Muslim leaders offer to guard synagogue

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MUSLIM leaders have offered to stand guard outside a Scottish synagogue after it was vandalised in an alleged anti-Semitic attack.

Two men have appeared in court in connection with the attack on the synagogue in Edinburgh last week, when several window panes were smashed.

Scottish Islamic Foundation chairman Ken Imrie has written to Rabbi David Rose of the Edinburgh Hebrew Congregation to voice the group's "revulsion and horror" at the attack.

"We trust you have adequate security arrangements in place, in line with places of worship across the country. If not, such is our strength of feeling on this matter, we would wish to physically guard the synagogue ourselves," he added in the letter.

It is the second time the Newington synagogue, which serves an estimated 700-strong Jewish community in Edinburgh, has come under attack in seven years and comes amid a reported increase in the number of anti-Semitic attacks in Scotland and across the UK following the recent conflict in Gaza.

The Scottish Islamic Foundation's offer to provide security at the synagogue is intended as a show of strength between the two religious communities in a bid to prevent further unrest.

Mr Imrie wrote in his letter: "We wish you to know that the Muslim community stand full square with you in revulsion and horror at this vandalism. To violently damage any building is wrong. That this is a respected place of worship, faith and spirituality makes the crime even more heinous."

Mosque leaders are to be briefed on the incident so they can echo the sentiments of Mr Imrie's letter during prayers tomorrow.

Rabbi Rose could not be reached last night, but other Jewish representatives welcomed the offer.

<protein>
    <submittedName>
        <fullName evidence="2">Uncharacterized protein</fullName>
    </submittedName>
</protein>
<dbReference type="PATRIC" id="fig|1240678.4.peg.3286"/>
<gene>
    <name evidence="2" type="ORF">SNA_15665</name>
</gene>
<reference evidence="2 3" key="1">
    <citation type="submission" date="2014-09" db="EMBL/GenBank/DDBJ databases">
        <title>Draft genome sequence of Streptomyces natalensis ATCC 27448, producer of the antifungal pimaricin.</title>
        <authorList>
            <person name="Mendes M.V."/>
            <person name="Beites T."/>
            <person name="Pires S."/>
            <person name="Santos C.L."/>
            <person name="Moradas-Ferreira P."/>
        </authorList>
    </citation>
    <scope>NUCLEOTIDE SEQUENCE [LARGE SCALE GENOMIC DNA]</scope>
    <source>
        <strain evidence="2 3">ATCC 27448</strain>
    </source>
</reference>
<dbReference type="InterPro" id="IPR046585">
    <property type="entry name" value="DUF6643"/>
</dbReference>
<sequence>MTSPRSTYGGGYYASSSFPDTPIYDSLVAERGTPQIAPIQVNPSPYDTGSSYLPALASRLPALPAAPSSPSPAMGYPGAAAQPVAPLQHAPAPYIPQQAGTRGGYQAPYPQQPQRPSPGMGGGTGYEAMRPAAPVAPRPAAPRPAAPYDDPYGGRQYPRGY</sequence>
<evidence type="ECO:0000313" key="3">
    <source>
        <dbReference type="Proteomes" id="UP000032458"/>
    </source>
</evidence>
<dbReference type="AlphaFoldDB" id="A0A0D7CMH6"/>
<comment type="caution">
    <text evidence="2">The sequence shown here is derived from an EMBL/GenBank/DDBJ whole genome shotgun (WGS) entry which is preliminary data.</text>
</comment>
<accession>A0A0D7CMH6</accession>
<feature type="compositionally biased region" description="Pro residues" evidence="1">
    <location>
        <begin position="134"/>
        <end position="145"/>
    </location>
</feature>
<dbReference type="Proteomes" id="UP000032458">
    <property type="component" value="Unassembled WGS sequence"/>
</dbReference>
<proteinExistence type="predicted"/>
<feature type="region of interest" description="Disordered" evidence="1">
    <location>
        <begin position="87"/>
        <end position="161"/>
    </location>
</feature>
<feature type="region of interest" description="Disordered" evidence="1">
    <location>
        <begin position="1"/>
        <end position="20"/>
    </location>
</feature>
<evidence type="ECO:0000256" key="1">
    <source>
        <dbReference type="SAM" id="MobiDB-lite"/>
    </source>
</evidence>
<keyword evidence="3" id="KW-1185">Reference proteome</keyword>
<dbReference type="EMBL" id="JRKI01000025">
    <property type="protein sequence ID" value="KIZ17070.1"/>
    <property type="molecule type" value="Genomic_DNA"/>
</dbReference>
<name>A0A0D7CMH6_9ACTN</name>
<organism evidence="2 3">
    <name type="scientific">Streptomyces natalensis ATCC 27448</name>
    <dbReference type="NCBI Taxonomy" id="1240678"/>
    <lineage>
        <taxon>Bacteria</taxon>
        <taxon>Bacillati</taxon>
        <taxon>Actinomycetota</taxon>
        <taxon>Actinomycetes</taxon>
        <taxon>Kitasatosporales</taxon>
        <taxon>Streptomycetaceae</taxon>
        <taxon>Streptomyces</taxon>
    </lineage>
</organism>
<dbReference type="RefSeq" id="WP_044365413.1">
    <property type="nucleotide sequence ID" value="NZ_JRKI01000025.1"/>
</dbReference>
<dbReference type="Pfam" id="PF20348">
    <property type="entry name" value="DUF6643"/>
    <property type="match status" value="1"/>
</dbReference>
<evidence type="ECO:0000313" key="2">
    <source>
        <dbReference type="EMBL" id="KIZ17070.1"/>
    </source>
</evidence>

Mark Gardner, spokesman for the Community Security Trust, an organisation that protects British Jews against anti-Semitic attacks and helps with other security issues within Jewish communities, last night said Jews had reported a growing number of attacks in recent weeks.

"This was a disturbing incident. Scottish Jews do not expect to experience the relatively high level of anti-Semitism that has occurred during and since the war between Israel and Hamas in Gaza at the turn of the year," he said.

Mr Gardner added that the trust was aware of ten anti-Semitic incidents in Scotland so far this year. The number is what the group would normally hear of in a whole year.

"This statement and others like it around the UK will hopefully encourage both communities to regard each other as allies in the face of racism and extremism," Mr Gardner said.

A man aged 22 and a 17-year-old male appeared at Edinburgh Sheriff Court on Friday on a charge of malicious mischief aggravated by religious prejudice in connection with the incident. They are also accused of possessing a baseball bat at the time.

They both pled not guilty and a trial date was fixed for 8 April.